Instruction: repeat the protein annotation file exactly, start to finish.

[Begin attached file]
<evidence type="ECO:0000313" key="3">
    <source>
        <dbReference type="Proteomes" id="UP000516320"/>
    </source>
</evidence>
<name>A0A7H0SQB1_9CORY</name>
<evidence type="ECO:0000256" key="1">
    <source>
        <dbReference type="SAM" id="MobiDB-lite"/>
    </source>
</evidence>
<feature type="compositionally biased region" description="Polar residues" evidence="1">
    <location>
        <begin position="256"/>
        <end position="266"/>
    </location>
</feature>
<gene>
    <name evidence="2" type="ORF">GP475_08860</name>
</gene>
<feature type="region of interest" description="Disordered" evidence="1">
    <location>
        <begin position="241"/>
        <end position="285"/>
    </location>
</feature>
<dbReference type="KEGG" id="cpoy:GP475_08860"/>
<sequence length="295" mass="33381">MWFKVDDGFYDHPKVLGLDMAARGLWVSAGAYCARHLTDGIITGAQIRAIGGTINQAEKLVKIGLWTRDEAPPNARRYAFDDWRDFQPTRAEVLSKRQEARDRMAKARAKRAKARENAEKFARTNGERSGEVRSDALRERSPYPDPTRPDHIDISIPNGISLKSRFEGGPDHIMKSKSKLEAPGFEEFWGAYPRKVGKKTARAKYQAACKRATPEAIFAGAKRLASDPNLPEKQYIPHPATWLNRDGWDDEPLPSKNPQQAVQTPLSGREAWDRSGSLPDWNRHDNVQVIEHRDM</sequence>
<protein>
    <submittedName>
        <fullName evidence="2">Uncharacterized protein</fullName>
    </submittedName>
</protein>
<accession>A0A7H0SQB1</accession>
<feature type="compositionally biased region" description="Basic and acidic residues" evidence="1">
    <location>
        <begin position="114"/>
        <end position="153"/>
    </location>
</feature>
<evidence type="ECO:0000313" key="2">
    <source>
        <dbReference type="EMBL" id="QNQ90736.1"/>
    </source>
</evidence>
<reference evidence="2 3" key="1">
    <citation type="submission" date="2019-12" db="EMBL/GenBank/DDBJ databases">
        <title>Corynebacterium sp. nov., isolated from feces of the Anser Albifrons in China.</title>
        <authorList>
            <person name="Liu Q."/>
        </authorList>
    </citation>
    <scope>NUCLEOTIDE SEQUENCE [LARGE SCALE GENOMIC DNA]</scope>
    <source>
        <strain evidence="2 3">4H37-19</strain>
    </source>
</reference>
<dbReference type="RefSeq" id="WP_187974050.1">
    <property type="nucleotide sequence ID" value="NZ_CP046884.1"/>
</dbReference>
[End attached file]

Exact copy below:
<evidence type="ECO:0000313" key="3">
    <source>
        <dbReference type="Proteomes" id="UP000516320"/>
    </source>
</evidence>
<name>A0A7H0SQB1_9CORY</name>
<evidence type="ECO:0000256" key="1">
    <source>
        <dbReference type="SAM" id="MobiDB-lite"/>
    </source>
</evidence>
<feature type="compositionally biased region" description="Polar residues" evidence="1">
    <location>
        <begin position="256"/>
        <end position="266"/>
    </location>
</feature>
<gene>
    <name evidence="2" type="ORF">GP475_08860</name>
</gene>
<feature type="region of interest" description="Disordered" evidence="1">
    <location>
        <begin position="241"/>
        <end position="285"/>
    </location>
</feature>
<dbReference type="KEGG" id="cpoy:GP475_08860"/>
<sequence length="295" mass="33381">MWFKVDDGFYDHPKVLGLDMAARGLWVSAGAYCARHLTDGIITGAQIRAIGGTINQAEKLVKIGLWTRDEAPPNARRYAFDDWRDFQPTRAEVLSKRQEARDRMAKARAKRAKARENAEKFARTNGERSGEVRSDALRERSPYPDPTRPDHIDISIPNGISLKSRFEGGPDHIMKSKSKLEAPGFEEFWGAYPRKVGKKTARAKYQAACKRATPEAIFAGAKRLASDPNLPEKQYIPHPATWLNRDGWDDEPLPSKNPQQAVQTPLSGREAWDRSGSLPDWNRHDNVQVIEHRDM</sequence>
<protein>
    <submittedName>
        <fullName evidence="2">Uncharacterized protein</fullName>
    </submittedName>
</protein>
<accession>A0A7H0SQB1</accession>
<feature type="compositionally biased region" description="Basic and acidic residues" evidence="1">
    <location>
        <begin position="114"/>
        <end position="153"/>
    </location>
</feature>
<evidence type="ECO:0000313" key="2">
    <source>
        <dbReference type="EMBL" id="QNQ90736.1"/>
    </source>
</evidence>
<reference evidence="2 3" key="1">
    <citation type="submission" date="2019-12" db="EMBL/GenBank/DDBJ databases">
        <title>Corynebacterium sp. nov., isolated from feces of the Anser Albifrons in China.</title>
        <authorList>
            <person name="Liu Q."/>
        </authorList>
    </citation>
    <scope>NUCLEOTIDE SEQUENCE [LARGE SCALE GENOMIC DNA]</scope>
    <source>
        <strain evidence="2 3">4H37-19</strain>
    </source>
</reference>
<dbReference type="RefSeq" id="WP_187974050.1">
    <property type="nucleotide sequence ID" value="NZ_CP046884.1"/>
</dbReference>